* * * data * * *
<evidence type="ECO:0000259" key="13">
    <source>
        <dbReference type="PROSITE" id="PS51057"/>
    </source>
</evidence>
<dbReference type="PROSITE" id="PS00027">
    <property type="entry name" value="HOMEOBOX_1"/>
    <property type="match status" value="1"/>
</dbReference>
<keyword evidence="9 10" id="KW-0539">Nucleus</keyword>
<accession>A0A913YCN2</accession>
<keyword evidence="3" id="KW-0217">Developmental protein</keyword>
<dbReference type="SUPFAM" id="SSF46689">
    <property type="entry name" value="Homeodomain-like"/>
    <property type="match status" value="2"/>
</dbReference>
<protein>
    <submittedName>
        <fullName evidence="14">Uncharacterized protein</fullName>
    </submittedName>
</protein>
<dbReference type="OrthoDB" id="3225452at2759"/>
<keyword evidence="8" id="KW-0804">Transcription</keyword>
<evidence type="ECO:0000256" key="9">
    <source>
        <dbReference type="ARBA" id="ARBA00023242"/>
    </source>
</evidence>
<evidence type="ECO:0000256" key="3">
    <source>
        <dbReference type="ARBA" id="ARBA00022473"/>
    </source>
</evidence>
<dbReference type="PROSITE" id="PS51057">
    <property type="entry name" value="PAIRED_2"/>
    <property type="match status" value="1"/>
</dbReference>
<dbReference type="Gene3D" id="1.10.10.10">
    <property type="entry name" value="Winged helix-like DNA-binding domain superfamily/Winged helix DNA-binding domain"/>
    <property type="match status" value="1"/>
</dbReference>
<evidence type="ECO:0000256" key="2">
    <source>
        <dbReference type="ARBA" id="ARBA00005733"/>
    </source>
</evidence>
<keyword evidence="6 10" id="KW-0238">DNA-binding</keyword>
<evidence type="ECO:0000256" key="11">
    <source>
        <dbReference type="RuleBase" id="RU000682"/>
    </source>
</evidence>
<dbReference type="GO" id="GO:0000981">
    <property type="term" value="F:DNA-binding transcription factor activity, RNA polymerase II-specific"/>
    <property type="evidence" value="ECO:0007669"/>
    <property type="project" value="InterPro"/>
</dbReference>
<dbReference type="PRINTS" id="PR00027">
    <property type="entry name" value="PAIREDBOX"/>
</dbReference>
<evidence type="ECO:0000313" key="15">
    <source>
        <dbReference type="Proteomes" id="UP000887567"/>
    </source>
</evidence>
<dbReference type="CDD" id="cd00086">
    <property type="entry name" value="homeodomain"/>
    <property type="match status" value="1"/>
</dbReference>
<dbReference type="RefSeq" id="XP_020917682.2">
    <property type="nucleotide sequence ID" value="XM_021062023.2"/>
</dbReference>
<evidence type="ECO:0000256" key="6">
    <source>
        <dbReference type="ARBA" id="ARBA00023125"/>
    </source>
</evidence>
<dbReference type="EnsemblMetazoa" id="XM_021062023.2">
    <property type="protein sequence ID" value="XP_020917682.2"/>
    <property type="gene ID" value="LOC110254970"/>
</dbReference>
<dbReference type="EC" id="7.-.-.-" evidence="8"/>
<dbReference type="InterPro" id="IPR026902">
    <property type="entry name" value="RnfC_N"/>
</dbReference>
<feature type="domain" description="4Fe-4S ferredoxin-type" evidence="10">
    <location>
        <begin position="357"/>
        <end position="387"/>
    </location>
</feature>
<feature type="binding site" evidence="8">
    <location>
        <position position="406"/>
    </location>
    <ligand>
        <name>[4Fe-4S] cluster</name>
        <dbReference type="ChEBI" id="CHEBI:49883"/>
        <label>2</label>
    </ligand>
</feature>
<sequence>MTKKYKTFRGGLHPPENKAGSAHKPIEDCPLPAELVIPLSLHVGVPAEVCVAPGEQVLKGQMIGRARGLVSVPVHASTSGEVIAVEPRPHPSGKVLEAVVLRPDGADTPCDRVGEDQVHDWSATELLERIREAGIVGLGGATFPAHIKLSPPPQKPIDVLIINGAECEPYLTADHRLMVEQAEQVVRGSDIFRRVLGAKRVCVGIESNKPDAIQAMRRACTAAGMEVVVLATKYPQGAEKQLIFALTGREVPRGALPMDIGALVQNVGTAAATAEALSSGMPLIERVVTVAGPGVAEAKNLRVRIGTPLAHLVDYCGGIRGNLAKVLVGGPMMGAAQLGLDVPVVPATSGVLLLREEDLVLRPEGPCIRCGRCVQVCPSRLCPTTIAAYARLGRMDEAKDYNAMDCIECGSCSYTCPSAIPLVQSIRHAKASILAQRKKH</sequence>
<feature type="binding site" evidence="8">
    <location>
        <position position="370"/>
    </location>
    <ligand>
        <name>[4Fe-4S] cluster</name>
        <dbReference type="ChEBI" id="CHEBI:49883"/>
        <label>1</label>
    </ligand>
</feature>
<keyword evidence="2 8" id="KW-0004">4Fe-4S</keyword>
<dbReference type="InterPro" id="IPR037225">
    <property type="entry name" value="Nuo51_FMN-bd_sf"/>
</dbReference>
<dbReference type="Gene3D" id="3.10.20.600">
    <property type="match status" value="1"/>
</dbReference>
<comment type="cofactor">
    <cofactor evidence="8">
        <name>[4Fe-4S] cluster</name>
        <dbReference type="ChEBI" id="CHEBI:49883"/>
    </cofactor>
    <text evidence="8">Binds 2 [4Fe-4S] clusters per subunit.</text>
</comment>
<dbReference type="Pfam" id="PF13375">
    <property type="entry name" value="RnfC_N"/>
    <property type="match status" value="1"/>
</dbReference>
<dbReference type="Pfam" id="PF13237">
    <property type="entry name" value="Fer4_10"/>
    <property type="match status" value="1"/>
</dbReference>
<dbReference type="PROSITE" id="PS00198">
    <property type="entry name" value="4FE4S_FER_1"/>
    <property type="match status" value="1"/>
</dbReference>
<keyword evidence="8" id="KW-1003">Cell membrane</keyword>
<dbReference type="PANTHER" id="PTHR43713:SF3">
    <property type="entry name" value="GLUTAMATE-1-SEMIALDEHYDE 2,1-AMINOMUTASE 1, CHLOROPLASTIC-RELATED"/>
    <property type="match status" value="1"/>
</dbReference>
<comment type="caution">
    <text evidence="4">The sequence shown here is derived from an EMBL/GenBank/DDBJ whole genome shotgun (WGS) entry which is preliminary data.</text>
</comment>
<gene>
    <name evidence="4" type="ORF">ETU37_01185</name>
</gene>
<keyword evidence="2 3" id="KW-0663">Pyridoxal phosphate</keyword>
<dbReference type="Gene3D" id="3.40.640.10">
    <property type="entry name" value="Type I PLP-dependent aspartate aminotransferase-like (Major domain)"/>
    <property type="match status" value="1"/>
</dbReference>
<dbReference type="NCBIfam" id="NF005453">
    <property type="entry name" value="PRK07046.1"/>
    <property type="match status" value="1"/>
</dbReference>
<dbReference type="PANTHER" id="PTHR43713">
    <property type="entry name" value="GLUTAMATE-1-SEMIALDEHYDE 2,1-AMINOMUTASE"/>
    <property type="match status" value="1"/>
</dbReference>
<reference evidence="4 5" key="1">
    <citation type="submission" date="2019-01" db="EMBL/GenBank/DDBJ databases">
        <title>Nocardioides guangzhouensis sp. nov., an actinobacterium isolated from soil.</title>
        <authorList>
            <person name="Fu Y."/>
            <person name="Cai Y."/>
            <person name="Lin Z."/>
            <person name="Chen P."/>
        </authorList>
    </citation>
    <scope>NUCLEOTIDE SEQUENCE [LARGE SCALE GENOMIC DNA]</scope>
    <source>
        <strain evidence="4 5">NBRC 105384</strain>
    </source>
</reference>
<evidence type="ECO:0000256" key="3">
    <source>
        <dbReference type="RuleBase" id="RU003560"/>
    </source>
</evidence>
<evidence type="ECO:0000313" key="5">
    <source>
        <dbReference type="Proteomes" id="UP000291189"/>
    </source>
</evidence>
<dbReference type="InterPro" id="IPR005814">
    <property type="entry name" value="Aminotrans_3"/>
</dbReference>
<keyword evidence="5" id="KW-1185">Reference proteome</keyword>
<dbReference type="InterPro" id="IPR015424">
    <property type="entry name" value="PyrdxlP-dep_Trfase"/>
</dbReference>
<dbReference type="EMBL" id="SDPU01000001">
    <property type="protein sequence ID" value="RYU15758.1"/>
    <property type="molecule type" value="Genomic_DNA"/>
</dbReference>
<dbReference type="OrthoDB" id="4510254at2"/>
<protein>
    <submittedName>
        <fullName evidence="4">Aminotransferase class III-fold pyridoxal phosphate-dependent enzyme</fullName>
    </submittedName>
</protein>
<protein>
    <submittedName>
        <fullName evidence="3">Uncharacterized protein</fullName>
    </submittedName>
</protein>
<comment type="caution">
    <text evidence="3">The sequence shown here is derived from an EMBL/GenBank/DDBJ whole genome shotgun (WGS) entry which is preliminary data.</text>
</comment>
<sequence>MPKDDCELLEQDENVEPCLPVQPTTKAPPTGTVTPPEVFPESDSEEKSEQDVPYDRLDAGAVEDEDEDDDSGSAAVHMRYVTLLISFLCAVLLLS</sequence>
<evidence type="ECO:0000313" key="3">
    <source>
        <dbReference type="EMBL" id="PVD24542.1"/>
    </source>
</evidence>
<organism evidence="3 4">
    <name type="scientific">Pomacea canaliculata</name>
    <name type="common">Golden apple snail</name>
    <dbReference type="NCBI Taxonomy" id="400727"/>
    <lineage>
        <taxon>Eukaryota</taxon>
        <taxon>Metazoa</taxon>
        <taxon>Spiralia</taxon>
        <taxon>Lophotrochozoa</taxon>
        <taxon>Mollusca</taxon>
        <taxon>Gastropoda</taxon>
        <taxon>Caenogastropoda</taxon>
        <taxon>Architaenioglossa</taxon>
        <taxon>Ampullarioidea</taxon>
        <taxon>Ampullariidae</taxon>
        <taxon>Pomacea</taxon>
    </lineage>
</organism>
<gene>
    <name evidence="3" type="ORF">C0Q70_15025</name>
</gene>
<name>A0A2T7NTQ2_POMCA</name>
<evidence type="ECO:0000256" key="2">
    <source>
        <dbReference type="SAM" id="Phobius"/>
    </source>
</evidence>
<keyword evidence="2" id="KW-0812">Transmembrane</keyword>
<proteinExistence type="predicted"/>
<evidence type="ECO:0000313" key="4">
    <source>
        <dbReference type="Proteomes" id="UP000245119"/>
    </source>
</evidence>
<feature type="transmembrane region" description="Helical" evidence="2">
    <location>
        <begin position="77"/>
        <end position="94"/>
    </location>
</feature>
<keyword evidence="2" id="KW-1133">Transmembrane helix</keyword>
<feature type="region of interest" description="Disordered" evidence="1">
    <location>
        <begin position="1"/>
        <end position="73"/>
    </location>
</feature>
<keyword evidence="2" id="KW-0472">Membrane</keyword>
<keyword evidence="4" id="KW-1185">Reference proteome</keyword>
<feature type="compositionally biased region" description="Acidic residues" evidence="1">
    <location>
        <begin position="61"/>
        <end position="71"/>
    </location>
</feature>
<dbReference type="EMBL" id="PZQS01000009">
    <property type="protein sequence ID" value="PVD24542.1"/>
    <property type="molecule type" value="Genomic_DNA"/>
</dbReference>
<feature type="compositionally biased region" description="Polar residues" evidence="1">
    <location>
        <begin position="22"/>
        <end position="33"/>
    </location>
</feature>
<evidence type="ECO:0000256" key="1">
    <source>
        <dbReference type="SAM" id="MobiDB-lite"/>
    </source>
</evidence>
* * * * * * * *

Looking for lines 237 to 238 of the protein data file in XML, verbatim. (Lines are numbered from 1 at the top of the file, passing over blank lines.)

<gene>
    <name evidence="3" type="ORF">C0Q70_15025</name>